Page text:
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Those Pesky Phone Stickers

It is amazing how many of the vintage rotary telephones from the 1950’s and up until they were discontinued have telephone stickers. You know the type—911 Stickers, Police and Fire Stickers, sometime they’re advertisements—for funeral homes and pizza parlors, gasoline stations and doctor’s offices. There are long ones that glow in the dark that are found on the handsets while the smaller, square stickers seem to always have been placed on the top of the case between the cradle uprights. But not all of them. Some of them are right down in front for everyone to see.

Stickers evolved over the years too. Early stickers were paper based. Like most things older being better they had a better adhesive. Better in that they stuck better, worse because they are difficult to remove. Newer stickers have more plastic in them—maybe vinyl. There are even some that seem to be like bumper stickers—made of aluminum foil. And if one were to look on eBay at this moment at telephones for sale you will see stickers. You will see where the seller has tried to peel off the sticker, unsuccessfully and now only part of the sticker remains. I have purchased phones where stickers once were. Greater damage was done by someone trying to scrape off a sticker with a sharp object than if they’d just have left it alone. A good soaking in warm soapy, sudsy water and the memories of the past come off easily. In a rare case the persistent glue remains, but a good soaking and polishing will remove the residue.

Sometimes I almost hate to remove the stickers. They are “time period correct”. They are a sign of the past just as is the telephone. But off they come. When I first started detailing telephones the stickers went by the wayside without much thought or fanfare. But lately it seems I have given the stickers some thought. Who put it there? Were they ever really referred to before making a call? Do we really need a sticker telling us how to “dial” 9-1-1?

So to those that of you that pick up old telephones in yard sales, or Estate sales with the intention of selling them—PLEASE, don’t use something sharp to remove those pesky stickers—in fact just leave them there. Let the new owner remove the stickers–carefully!

3 responses to “Those Pesky Phone Stickers”

I’ve been thinking about the sticker issue a lot, lately. I’ve been collecting telephones for a while, but I recently decided that I couldn’t collect and keep just everything that came along. I’ve narrowed it down to rotary telephones “as used.” I know that you devote a lot of effort to making the phones look factory-fresh, and I respect that, but I’m interested in how they were used, and why. My favourite piece in my collection is the telephone that was hanging in the kitchen of my family home when I was a kid. It has stickers for police, ambulance, and the poison control hotline. We never had to use any of those numbers, but my father affixed the stickers carefully on the midline of our ivory 554, where they’d be hidden when the handset was in place. It’s so characteristic of his forethought and attention to detail that it means a lot to me. It’s a great demonstration of how the phone was used- a primary link to the outside world in a rural home with a lot of kids and caring parents. So, I’ll leave the stickers in place.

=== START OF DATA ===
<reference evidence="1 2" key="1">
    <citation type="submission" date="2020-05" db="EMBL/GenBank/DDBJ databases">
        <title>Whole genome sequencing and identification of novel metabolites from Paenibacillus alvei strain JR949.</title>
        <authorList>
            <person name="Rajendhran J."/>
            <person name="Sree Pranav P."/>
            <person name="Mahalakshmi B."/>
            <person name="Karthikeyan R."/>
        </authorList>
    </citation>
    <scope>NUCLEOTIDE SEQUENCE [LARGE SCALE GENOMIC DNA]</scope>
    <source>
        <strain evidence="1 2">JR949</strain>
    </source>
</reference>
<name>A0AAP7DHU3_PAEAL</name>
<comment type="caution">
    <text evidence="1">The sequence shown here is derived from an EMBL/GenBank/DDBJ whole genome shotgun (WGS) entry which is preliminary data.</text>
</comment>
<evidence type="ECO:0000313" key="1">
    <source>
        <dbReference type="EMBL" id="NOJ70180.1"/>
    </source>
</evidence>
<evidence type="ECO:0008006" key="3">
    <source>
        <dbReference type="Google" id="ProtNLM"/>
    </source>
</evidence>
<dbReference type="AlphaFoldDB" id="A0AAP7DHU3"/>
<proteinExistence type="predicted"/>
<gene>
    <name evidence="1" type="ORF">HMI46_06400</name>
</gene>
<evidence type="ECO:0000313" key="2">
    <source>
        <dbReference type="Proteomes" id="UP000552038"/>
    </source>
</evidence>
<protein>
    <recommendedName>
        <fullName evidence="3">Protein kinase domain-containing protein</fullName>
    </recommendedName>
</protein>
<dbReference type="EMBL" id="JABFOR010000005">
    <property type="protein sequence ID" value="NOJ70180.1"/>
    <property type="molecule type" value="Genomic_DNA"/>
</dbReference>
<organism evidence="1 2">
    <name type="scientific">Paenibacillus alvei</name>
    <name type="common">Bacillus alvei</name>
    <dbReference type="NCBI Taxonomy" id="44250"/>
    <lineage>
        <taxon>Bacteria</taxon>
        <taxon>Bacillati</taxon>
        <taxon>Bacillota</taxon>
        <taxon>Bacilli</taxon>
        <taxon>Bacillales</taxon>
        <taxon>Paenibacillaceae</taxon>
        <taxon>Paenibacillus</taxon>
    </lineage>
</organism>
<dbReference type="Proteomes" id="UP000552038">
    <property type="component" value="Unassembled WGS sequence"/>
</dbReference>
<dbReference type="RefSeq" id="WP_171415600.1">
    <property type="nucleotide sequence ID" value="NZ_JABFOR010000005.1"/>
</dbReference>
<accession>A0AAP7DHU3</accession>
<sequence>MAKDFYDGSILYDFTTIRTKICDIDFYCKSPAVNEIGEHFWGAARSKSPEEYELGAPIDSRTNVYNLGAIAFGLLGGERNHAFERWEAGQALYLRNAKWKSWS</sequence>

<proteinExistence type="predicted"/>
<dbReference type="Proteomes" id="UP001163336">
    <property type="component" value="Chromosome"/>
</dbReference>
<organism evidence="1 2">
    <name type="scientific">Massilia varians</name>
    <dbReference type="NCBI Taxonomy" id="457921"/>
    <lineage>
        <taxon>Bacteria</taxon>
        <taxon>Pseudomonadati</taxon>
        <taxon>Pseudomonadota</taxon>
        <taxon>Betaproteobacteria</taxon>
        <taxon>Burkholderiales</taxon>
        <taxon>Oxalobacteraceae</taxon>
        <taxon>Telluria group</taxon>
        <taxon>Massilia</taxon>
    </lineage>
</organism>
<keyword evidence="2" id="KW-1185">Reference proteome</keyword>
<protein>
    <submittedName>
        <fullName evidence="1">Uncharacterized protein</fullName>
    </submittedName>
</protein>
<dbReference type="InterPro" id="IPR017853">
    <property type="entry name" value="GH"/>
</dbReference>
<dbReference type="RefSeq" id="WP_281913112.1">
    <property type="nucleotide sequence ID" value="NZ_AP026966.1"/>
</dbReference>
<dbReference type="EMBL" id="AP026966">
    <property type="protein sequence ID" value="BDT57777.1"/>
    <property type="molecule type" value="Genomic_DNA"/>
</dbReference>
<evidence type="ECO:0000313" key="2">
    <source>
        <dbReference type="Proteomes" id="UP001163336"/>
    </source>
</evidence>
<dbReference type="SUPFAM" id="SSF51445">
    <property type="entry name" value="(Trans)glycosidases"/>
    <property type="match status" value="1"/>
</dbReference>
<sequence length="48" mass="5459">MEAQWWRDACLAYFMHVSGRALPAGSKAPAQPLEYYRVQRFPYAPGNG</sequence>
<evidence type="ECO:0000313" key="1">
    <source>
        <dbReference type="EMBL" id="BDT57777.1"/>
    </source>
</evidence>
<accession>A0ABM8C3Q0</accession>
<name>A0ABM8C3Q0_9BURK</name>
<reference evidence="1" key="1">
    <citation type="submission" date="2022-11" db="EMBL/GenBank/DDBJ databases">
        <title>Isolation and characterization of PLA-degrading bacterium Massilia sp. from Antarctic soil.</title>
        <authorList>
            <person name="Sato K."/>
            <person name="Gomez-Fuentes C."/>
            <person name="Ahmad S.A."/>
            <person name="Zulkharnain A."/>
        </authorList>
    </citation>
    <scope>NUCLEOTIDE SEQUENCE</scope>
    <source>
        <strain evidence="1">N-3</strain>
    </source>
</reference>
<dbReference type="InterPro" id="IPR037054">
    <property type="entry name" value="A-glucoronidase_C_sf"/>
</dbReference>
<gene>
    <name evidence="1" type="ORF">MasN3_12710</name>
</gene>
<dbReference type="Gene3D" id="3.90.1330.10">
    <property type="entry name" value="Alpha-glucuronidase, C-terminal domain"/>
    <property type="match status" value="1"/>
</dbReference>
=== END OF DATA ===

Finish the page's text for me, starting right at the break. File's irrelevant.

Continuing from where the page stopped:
Thank you for your comment and personal story about your family telephone. I absolutely see your point of view on leaving the stickers where they are as a true representation of how the telephones were used in our daily lives. There are many collectors out there that like to leave the phones in “as removed from service” condition. Especially a telephone that was in your family home while growing up. They like to keep the “patina” on the phone giving it the character that it acquired from its longevity.

I think that what really prompted me to write about the removing of the stickers was the fact that I had picked up too many phones where the sellers had tried to remove the stickers in order to enhance the sale of that phone. In their attempts at removal of the sticker they caused greater damage by using an instrument to scrape or pry the sticker damaging the plastic.

Thank you again for your posting!


Many old stickers or remnants will come off easily with Bestine rubber cement thinner. I buy mine at a craft store called Michael’s. It’s in the glue aisle, by the rubber cement. Don’t count on the employees knowing what it is or where to find it.

I just apply a bit of the thinner to a cotton swab, then rub it over the sticker, and around the edges, letting it soak in. Repeat until the sticker starts to lift. A good adhesive may take several applications, but eventually it will let go.

It’s probably impractical to buy a can to remove just one sticker from one old phone, but if you’re doing a bunch, it’s good stuff. I use it to remove stubborn tape and stickers from lots of household items. I won’t guarantee it won’t harm the plastic, but I’ve never had a problem with it doing that.

Thank you Dave for that tip and for taking the time to share it with our readers. There is a Michael’s store near me so I can look for the product there. I have had success with just soaking in warm sudsy water with most of the phones since I have to do that anyway to clean them. Recently, as the previous poster suggested I was asked to leave a sticker in place as the phone had been in his family for years and was part of the memory of the phone. But as you also suggested there may be other applications for Bestine. I’m always looking for new products that make getting the job done easier. Thank you!

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